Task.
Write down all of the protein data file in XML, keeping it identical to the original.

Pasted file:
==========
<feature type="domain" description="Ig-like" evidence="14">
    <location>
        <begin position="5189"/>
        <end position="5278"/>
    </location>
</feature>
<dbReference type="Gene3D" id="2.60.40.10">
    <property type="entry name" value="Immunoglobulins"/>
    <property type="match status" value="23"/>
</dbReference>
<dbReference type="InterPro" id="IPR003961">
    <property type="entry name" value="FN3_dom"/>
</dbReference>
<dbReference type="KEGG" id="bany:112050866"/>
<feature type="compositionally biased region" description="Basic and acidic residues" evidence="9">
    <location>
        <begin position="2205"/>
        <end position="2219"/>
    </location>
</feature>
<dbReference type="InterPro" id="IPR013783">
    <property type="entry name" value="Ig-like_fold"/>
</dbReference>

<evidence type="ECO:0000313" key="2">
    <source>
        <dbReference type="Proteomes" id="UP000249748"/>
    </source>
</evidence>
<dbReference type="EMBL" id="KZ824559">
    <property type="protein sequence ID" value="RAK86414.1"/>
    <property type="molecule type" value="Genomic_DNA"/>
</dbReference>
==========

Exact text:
<feature type="domain" description="Ig-like" evidence="14">
    <location>
        <begin position="5189"/>
        <end position="5278"/>
    </location>
</feature>
<dbReference type="Gene3D" id="2.60.40.10">
    <property type="entry name" value="Immunoglobulins"/>
    <property type="match status" value="23"/>
</dbReference>
<dbReference type="InterPro" id="IPR003961">
    <property type="entry name" value="FN3_dom"/>
</dbReference>
<dbReference type="KEGG" id="bany:112050866"/>
<feature type="compositionally biased region" description="Basic and acidic residues" evidence="9">
    <location>
        <begin position="2205"/>
        <end position="2219"/>
    </location>
</feature>
<dbReference type="InterPro" id="IPR013783">
    <property type="entry name" value="Ig-like_fold"/>
</dbReference>

<evidence type="ECO:0000313" key="2">
    <source>
        <dbReference type="Proteomes" id="UP000249748"/>
    </source>
</evidence>
<dbReference type="EMBL" id="KZ824559">
    <property type="protein sequence ID" value="RAK86414.1"/>
    <property type="molecule type" value="Genomic_DNA"/>
</dbReference>